Oh dear, what a Wankel

Keith Adams  

NSU Ro80
NSU Ro80

It’s been quite a time since I bought anything resembling a classic car. I know that seems odd given my chosen profession, but there you go… Maybe the financial trauma of getting the SD1 back into fine fettle (and it’s not completed yet) has had an off-putting affect on my enthusiasm, or perhaps it’s because I’ve been lucky enough to drive some of the world’s finest cars while doing the whole Octane thing but, whatever the reason, the last time I bought a pukka classic car (as opposed to an old knacker) was when I stumped up £200 for the Polski-Rover – and that was five years ago!  

Anyway, what happened at work recently really did leave me baffled and I’m still trying to understand it. Editor David Lillywhite bought a Citroen SM from guru Andrew Brodie, after it became clear I didn’t have the financial wherewithal to buy it myself – and that left me jealous. That’s mainly because the SM is probably my favourite car ever and it had been bought at a temptingly reasonable price.  

There was nothing to do but to turn this ugly emotion into something positive and accept colleague Glen Waddington’s offer of his NSU Ro80. Granted it’s no SM, I hear you say, but the Ro80 is one of those glorious cars that – in my world – comes a close second. It was conceived in an era of hope and optimism and created by engineers who didn’t fall back on orthodoxy – in fact, they shunned it, and actively chose the path of innovation.  

The Ro80 appeared on the market in 1967 and it’s no secret that it bankrupted the company – the car’s one of the automotive world’s fattest, biggest white elephants, but that doesn’t stop me loving it. For one, its stylist, Claus Luthe penned a design that’s little short of stunning for its day – a cab-forward wedge, with a glassy six-light body, and a drag co-efficient of 0.355.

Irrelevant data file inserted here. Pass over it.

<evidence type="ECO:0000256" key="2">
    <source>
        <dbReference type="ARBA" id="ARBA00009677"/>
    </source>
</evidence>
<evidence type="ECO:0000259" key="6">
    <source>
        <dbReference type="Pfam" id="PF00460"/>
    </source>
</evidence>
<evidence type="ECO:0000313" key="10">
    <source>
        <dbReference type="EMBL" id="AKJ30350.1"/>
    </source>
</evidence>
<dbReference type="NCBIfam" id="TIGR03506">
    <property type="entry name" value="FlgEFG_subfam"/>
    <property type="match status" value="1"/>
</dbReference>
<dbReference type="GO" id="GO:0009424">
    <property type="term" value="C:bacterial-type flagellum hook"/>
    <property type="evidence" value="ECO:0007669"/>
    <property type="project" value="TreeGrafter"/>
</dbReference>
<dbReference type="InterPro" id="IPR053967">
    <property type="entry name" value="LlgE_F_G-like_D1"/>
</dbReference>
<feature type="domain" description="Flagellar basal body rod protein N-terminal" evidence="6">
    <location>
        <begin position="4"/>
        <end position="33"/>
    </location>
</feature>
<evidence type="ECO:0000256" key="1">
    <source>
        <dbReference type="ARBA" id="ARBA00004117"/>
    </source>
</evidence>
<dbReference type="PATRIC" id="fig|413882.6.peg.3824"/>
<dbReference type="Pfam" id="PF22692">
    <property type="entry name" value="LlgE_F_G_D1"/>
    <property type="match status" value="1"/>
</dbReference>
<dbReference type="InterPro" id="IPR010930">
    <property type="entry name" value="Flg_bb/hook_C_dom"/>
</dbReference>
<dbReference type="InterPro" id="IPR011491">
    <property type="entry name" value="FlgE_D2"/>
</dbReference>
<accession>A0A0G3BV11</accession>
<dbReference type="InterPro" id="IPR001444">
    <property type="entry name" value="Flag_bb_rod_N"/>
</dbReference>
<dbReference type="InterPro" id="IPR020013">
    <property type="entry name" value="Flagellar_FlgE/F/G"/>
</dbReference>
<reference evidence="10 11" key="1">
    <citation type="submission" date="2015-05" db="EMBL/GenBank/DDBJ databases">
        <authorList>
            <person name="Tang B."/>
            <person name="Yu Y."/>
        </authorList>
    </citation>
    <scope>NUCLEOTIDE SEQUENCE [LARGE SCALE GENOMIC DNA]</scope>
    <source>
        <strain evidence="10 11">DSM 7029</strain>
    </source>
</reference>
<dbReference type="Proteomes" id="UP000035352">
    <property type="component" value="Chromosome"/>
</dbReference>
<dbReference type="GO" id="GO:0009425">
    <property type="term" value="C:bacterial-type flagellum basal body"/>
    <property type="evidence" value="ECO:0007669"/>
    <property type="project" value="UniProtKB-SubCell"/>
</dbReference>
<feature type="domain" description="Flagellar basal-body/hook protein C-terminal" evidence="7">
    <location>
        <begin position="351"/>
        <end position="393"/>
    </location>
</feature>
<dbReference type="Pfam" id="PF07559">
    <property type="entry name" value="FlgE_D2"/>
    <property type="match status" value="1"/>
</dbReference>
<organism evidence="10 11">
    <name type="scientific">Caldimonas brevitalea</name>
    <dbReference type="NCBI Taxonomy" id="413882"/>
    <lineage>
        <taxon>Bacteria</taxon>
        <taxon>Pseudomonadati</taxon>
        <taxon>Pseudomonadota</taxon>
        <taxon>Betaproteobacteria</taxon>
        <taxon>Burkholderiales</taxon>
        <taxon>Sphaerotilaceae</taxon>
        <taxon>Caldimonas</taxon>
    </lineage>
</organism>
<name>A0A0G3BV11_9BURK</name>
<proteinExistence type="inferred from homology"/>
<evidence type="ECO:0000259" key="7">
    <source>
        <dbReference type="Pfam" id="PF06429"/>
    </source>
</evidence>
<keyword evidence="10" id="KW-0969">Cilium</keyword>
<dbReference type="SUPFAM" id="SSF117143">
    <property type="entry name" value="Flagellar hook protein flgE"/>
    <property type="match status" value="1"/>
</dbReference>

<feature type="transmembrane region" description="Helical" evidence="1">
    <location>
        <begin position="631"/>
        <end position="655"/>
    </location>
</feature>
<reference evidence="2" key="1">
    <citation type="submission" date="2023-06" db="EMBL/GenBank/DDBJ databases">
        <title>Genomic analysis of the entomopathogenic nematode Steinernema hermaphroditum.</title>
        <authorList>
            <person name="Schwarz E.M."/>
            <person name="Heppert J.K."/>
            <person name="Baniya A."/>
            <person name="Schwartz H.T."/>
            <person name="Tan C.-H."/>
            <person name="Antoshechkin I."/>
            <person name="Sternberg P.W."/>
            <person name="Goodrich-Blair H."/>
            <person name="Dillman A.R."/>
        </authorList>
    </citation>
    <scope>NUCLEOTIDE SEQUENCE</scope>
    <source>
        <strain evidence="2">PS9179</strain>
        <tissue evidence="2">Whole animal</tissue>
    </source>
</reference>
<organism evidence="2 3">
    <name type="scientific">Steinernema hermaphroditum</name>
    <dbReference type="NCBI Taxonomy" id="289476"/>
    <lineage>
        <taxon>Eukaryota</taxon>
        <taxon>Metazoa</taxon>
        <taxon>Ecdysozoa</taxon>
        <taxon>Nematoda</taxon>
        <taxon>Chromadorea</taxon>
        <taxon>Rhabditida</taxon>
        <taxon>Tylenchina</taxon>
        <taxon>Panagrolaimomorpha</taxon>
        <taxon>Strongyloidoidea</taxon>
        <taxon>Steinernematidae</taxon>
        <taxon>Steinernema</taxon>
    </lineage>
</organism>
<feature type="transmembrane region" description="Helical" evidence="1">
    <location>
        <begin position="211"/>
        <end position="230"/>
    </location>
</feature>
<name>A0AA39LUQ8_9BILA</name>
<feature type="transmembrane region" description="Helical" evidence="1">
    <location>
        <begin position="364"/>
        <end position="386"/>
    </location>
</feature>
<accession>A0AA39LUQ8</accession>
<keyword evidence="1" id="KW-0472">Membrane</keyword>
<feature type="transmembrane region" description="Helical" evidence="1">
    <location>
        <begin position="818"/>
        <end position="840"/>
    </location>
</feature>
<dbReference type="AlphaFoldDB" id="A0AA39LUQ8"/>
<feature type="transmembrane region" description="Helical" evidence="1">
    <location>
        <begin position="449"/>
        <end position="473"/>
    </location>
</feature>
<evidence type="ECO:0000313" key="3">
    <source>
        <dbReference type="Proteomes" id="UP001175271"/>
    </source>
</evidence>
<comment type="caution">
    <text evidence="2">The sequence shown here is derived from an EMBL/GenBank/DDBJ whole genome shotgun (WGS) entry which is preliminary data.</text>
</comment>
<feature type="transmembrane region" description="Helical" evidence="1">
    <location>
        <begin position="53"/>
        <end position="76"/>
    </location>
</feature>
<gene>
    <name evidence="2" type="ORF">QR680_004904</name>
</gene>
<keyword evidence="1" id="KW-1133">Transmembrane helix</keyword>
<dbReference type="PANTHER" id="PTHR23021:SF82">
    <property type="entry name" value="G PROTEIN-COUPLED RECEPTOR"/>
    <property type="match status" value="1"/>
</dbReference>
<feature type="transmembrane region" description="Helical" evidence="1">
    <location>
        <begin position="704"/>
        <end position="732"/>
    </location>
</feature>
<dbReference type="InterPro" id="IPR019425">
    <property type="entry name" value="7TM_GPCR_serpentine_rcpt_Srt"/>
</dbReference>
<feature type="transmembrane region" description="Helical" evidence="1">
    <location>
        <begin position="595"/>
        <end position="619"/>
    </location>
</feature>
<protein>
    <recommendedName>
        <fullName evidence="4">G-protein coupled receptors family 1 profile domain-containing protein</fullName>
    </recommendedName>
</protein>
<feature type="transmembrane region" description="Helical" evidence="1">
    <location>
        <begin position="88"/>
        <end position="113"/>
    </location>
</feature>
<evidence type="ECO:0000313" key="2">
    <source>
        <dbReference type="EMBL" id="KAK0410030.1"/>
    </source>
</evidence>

It boasted all-round independent suspension, ZF rack-and-pinion power steering, front wheel drive, clutchless semi-automatic transmission – oh, and that twin-rotor Wankel engine. Maybe, just maybe, had NSU left out that final item and used a conventional V6 instead, we might be be talking about NSU TTs instead of Audi TTs, but that’s a different story.  

One thing’s for sure, the Ro80’s a design that still looked modern well into the 1980s – it’s a forward-thinking, engineer’s flight of passion. That’s why it fits right in with my favoured cars of choice.  

This one ain’t perfect and needs some jobs doing. I don’t have the wonderful Rimmer Bros-like safety net that my Polski-Rover enjoys, but I guess that’s part of the challenge. I’ll let you know how it goes – but, if you run into me, and I look like a gibbering wreck, you’ll know it’s because things aren’t going well. However, if I’m smiling, then you’ll know it’s because I’m enjoying the Ro80’s cerebral delights…  

What a contrast it’ll make to the SD1.  

Keith Adams


  1. I really want to try one, as you know, but will trying one burst the bubble? Once it’s going under its own steam (bad expression I know!), will you go cold Keith?

  2. The SM and Ro80 have one thing in common: they don’t include compromises. Unlike most other cars in their class, they followed a wonderful combination of styling and engineering – in a single word: design – that is quite rare in the world of cars.